Lm Otero, Associated Press
Mitt Romney speaks at CNL Center One during a campaign stop Monday in Orlando, Fla., as he gears up for next week's primary.

ORLANDO, Fla. — Former Massachusetts Gov. Mitt Romney compared himself favorably to two of his Republican White House rivals on Monday yet made no mention of a third, underscoring his strategy for next week's Florida primary.

In television interviews and personal appearances, Romney said that unlike himself, both Arizona Sen. John McCain and former New York Mayor Rudy Giuliani would "have a relatively difficult time" strengthening an economy that is in danger of falling into a recession.

"I've spent my life, 25 years ... in the world of business," he said. "I know why jobs come and go."

McCain has been in the Senate for more than two decades, and Giuliani was a government prosecutor and two-term mayor before he began his own company.

At another point, Romney aligned himself with Giuliani, who has recently criticized McCain on tax cuts.

"I think on this one Rudy is right," Romney said. "John McCain voted against the Bush tax cuts. He says he would still do it again."

By contrast, Romney did not mention former Arkansas Gov. Mike Huckabee, a third rival in the race for the presidential nomination.

Romney's strategists say the Republican primary electorate can be divided roughly into three categories, the first dominated by voters attracted to conservative economic policies, the second concerned most with national security and the third comprised of evangelical Christian conservatives.

In this view, Romney must battle McCain and Giuliani for support in the first two groups and hope to more gently peel away some of Huckabee's supporters in the third.

The former governor spent part of his time during the day advocating an economic stimulus plan he detailed late last week.

It includes immediate tax rebates for individual taxpayers as well as a new, 7.5 percent tax bracket for personal income that currently is taxed at 10 percent.

Romney also wants to eliminate the Social Security payroll tax for workers over 65.

"I want people who are over 65 to stay in the work force," he told an audience in Daytona. "They've already paid for Social Security. Why make them keep paying and paying and paying?"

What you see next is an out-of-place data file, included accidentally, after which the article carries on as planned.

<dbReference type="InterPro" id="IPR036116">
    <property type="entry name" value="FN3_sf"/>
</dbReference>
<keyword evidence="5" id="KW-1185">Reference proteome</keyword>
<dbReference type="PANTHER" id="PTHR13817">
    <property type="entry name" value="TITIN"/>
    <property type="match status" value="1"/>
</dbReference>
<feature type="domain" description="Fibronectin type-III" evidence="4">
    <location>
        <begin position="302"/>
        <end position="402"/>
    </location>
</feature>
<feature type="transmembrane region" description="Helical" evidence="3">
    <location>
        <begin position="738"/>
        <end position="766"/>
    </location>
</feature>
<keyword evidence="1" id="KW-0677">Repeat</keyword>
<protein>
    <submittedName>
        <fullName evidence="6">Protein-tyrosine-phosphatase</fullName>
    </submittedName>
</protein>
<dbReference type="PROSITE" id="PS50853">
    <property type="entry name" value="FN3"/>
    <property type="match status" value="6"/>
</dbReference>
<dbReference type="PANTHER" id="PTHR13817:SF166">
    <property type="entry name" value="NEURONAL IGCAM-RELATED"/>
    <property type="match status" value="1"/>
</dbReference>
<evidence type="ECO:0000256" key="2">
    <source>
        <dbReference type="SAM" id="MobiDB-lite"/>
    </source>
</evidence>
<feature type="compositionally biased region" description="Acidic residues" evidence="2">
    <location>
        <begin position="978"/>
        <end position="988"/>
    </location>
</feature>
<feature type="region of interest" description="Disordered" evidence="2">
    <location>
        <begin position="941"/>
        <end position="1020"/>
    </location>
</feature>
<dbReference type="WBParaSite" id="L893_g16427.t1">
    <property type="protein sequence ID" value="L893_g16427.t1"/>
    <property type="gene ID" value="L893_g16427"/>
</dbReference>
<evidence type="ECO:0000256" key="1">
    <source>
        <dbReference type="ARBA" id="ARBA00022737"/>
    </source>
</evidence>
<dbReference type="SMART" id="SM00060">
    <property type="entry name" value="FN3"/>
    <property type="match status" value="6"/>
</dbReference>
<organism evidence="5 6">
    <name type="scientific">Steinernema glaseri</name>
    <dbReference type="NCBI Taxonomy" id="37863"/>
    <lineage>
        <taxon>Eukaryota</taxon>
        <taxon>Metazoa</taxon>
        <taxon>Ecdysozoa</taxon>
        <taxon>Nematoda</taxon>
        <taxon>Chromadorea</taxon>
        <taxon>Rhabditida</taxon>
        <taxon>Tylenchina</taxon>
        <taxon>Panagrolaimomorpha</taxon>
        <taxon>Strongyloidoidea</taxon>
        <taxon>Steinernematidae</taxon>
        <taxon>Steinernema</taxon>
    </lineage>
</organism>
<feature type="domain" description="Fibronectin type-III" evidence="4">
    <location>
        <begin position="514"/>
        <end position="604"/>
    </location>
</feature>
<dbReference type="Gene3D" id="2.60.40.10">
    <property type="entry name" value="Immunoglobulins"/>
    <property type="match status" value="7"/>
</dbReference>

The Social Security proposal would also free businesses from paying their portion of the payroll tax on workers over 65.

Romney did not say how, or whether, he would replenish the payroll tax proceeds that currently flow into the Social Security trust funds.

The largest part of Romney's new stimulus package would allow businesses to lower their taxes by writing off the cost of new equipment immediately, rather than gradually over a period of years.

The former Massachusetts governor also favors an increase of at least 100,000 troops in the Army, a proposal designed to appeal to voters in a state with a large military presence.

Throughout the day, he indirectly addressed the type of social issues that have powered Huckabee's ascent in the race. More than once during the day, Romney said that "before people have kids, they should get married."

After his weekend win in the Nevada caucuses, Romney leads in the delegate chase, and alone among the contenders he has the personal wealth to fund his own campaign in the two dozen primaries and caucuses that will be held on Feb. 5. At the same time, two of his three victories have been in caucuses where he drew little or no competition, and apart from his victory in the Michigan primary, he has had difficulty generating much support in other early states.

McCain won the South Carolina primary, the marquee event on last weekend's calendar for Republicans, and heads into Florida hoping to ride a wave of momentum to victory next week.

Giuliani was the national front-runner for a time, but has been forced into a series of gradual retreats in recent weeks, abandoning Iowa, New Hampshire and South Carolina by turn after concluding they were unwinnable. The result has been to make Florida a must-win state for him.

Huckabee won the Iowa caucuses, but has struggled to expand his base of support beyond the evangelical voters who helped him there. He finished second behind McCain in South Carolina, is short on funds, and his ability to compete in the round of Feb. 5 states may hinge on his performance in Florida.